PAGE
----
B&W and TerraPower plan collaboration on nuclear energy system.
The Babcock & Wilcox Co. and TerraPower have signed a memorandum of understanding to support the development of TerraPower’s Generation IV traveling wave reactor (TWR).
The TWR commercial reactor plant design is a 1,150 megawatt liquid sodium-cooled reactor that uses depleted uranium as fuel. The design allows for the use of depleted uranium generated by the enrichment process used for existing light water reactors.
With the conceptual design phase under way, B&W said it would provide support to TerraPower, based in Bellevue, Wash., as the project enters the preliminary design phase. A company spokesman said various tasks involving the collaboration would be done at Babcock & Wilcox’s facilities in Lynchburg and at several other locations.
B&W, which has its headquarters in Charlotte, N.C., will provide TerraPower with services and program support in multiple areas, which may include design and fabrication of engineered components; prototype fabrication, fuel fabrication process development, reactor design engineering and licensing support.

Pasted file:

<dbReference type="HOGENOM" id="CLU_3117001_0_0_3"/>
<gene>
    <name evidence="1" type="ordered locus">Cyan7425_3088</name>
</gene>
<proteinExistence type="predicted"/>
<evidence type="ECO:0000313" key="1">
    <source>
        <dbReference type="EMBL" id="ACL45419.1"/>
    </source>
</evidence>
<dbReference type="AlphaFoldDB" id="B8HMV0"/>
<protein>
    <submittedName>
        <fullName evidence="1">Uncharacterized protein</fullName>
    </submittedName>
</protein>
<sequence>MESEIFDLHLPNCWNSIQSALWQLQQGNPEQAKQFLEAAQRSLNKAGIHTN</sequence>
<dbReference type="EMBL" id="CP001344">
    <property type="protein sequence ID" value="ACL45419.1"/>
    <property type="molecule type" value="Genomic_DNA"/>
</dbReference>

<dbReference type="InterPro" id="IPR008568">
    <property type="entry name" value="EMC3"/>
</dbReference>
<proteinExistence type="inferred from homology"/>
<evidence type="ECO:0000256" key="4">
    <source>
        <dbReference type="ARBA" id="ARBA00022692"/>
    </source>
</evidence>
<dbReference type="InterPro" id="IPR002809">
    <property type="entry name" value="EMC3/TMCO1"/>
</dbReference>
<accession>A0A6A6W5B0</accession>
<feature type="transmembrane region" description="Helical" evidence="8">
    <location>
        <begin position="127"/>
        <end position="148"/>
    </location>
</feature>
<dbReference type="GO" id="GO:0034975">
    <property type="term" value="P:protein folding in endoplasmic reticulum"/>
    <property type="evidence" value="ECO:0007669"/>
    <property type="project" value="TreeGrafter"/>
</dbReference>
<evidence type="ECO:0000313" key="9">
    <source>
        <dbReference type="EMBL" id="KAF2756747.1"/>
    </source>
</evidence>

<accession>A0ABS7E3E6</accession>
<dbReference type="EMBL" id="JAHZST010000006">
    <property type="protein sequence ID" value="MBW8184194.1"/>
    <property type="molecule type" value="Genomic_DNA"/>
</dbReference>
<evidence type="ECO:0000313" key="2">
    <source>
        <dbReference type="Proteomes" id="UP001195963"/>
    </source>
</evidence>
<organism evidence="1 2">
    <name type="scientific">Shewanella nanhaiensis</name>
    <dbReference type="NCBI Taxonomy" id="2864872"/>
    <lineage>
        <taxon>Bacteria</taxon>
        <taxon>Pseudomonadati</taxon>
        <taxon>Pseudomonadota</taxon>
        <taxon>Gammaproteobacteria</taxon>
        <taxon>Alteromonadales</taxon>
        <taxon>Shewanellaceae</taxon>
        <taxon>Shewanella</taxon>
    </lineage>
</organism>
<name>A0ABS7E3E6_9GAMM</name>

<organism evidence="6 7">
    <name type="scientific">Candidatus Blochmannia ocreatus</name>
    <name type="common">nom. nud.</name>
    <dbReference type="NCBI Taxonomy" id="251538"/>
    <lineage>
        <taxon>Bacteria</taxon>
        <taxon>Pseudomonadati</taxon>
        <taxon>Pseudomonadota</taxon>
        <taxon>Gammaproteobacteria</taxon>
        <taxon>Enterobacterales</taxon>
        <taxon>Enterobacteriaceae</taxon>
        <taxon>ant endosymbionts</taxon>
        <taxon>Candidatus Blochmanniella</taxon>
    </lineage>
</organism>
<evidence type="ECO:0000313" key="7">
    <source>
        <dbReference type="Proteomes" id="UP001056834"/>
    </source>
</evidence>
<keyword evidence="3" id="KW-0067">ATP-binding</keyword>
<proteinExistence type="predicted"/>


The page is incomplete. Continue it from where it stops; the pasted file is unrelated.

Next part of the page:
Through the memorandum and the agreement the parties are working on, B&W will be recognized as a strategic technology supplier, while TerraPower continues its design work and prepares to commercialize the reactor globally.
Unlike B&W’s small modular reactor, mPower — based on standard fuel enriched to 5 percent – TerraPower’s system is a larger reactor based on later technology and designed to use depleted uranium as fuel.
“B&W is privileged to be selected as a strategic supplier for the TerraPower development program,” Joe Zwetolitz, president, Babcock & Wilcox Nuclear Energy Inc., said in a statement. “We have a long tradition of providing industry leading engineering, manufacturing and services and look forward to supporting TerraPower and to participating in the development of the next generation technology. “
TerraPower began in 2006 when Bill Gates and a group of other visionaries decided that the private sector could develop a scalable, sustainable, low-carbon and cost-competitive energy source. The goal is that it would allow all nations to speed their pace of economic development and reduce poverty.